GNS Science says Monday night's widely felt earthquake in Fiordland was typical for the region, and not on the Alpine Fault.
The 5.5 magnitude earthquake hit at a depth of 12km at 10:35pm on Monday night, roughly 15km north of Milford Sound in the South Island.
Nearly 7000 people reported feeling it, but seismologist John Ristau said it was minor compared to an Alpine Fault quake.
In 2012, research from GNS Science said there was a 30 percent chance a large, magnitude 8 quake will occur in the next 50 years on the fault.
GNS Science said in June that 30 percent was still the current probability.
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"Roughly this [Monday's] earthquake is about 1000 times smaller than what an Alpine Fault earthquake would be," Ristau told Newshub on Tuesday.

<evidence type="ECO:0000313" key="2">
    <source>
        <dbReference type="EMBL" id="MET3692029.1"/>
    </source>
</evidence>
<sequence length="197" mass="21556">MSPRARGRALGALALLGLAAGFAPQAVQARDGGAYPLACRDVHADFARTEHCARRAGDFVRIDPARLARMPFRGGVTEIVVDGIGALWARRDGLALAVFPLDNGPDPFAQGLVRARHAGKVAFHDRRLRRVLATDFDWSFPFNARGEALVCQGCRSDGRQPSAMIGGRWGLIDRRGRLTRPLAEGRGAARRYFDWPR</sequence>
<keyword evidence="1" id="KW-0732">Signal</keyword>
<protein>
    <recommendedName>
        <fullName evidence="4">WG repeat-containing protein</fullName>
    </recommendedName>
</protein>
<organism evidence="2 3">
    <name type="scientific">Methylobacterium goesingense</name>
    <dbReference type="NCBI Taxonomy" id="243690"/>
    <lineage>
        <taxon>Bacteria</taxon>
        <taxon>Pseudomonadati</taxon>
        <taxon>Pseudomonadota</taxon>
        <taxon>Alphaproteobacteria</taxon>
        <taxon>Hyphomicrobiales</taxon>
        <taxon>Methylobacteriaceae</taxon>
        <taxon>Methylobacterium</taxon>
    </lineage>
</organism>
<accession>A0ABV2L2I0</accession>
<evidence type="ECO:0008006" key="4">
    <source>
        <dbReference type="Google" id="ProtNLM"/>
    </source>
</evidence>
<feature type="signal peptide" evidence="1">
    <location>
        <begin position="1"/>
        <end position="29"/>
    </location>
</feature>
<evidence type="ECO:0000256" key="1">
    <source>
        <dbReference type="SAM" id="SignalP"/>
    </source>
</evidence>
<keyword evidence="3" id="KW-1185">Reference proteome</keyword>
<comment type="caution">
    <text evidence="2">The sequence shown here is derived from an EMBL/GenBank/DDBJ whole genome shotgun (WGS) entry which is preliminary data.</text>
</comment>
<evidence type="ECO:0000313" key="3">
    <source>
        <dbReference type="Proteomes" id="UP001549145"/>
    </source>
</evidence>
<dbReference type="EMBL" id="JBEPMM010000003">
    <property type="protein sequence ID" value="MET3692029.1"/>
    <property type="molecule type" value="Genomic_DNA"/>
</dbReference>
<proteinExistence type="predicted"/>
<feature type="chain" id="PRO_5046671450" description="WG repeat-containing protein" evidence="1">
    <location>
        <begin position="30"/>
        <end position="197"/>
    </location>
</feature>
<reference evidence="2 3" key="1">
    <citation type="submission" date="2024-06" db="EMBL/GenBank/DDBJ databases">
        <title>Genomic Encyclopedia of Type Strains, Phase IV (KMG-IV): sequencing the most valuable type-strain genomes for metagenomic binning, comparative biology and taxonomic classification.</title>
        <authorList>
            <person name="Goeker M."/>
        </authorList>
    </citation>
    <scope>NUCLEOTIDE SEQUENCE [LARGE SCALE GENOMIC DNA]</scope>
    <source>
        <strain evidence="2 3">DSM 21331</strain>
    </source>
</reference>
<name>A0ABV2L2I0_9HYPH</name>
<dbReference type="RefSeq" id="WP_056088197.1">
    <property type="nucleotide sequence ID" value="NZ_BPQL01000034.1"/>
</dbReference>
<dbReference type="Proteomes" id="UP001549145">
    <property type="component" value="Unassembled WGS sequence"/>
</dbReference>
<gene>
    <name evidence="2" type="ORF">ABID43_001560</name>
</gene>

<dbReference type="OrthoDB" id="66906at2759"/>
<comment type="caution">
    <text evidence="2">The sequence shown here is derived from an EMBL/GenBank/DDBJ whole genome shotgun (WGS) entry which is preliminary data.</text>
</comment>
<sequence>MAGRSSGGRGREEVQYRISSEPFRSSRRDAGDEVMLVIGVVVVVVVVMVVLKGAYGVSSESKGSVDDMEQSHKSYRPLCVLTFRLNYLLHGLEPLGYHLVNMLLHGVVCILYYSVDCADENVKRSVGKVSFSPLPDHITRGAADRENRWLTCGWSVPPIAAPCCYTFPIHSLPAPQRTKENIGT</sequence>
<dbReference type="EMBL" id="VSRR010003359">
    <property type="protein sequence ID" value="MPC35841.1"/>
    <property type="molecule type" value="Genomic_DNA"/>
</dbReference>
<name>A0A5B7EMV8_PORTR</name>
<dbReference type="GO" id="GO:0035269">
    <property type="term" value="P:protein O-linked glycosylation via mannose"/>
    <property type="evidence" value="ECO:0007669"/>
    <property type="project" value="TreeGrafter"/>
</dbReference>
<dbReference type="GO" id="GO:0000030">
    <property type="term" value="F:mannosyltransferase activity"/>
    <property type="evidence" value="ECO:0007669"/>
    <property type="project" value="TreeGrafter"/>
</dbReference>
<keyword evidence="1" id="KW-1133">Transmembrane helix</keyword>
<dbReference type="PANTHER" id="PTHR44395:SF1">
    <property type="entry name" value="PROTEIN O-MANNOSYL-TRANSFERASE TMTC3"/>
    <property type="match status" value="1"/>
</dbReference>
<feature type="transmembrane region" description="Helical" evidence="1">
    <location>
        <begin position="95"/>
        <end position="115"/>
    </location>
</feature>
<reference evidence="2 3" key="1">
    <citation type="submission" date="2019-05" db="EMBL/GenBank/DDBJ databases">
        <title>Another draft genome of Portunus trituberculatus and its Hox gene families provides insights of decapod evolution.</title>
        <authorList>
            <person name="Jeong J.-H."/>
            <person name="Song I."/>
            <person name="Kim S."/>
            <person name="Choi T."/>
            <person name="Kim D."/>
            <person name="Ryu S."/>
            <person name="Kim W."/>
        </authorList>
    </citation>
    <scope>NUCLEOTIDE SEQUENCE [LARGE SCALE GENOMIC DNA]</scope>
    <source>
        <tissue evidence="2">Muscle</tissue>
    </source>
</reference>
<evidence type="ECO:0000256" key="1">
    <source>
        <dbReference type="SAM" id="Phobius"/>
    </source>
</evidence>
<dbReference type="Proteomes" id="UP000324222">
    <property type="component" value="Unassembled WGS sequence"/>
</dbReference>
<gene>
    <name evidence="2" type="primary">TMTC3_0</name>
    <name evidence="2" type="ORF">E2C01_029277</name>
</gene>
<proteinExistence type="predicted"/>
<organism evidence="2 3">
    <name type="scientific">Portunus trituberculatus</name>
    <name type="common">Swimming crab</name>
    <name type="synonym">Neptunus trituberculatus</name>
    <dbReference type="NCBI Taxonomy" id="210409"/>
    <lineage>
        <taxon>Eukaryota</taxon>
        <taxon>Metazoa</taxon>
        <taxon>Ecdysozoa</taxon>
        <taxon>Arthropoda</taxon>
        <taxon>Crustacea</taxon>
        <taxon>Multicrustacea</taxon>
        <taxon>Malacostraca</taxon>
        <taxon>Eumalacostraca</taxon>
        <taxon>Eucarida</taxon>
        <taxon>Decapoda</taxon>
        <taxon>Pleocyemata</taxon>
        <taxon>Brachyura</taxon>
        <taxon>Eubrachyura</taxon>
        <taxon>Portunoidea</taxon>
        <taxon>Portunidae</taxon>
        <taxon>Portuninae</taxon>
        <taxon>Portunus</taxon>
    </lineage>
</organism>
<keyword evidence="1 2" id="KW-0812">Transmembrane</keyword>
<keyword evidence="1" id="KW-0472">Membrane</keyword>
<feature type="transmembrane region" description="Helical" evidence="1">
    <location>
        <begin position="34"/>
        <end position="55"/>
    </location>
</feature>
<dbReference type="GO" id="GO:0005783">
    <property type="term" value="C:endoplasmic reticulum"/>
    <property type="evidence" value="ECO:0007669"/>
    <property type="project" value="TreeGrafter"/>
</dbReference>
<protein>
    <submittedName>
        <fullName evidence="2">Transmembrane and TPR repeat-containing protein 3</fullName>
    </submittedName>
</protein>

He said the strongest message is that quakes can happen at any time, with no way to predict when or where.
"Especially if you are living or in one of the more active areas of New Zealand, such as along the West Coast of the South Island.
"We should always be aware, and always be prepared."
Emergency Management Southland said it had no reports of any major damage or injuries following Monday night's earthquake.
It was originally reported by GeoNet to be a magnitude 6.2 but this was revised down.
The quake was followed by at least 10 aftershocks, which GeoNet said was normal for this size earthquake.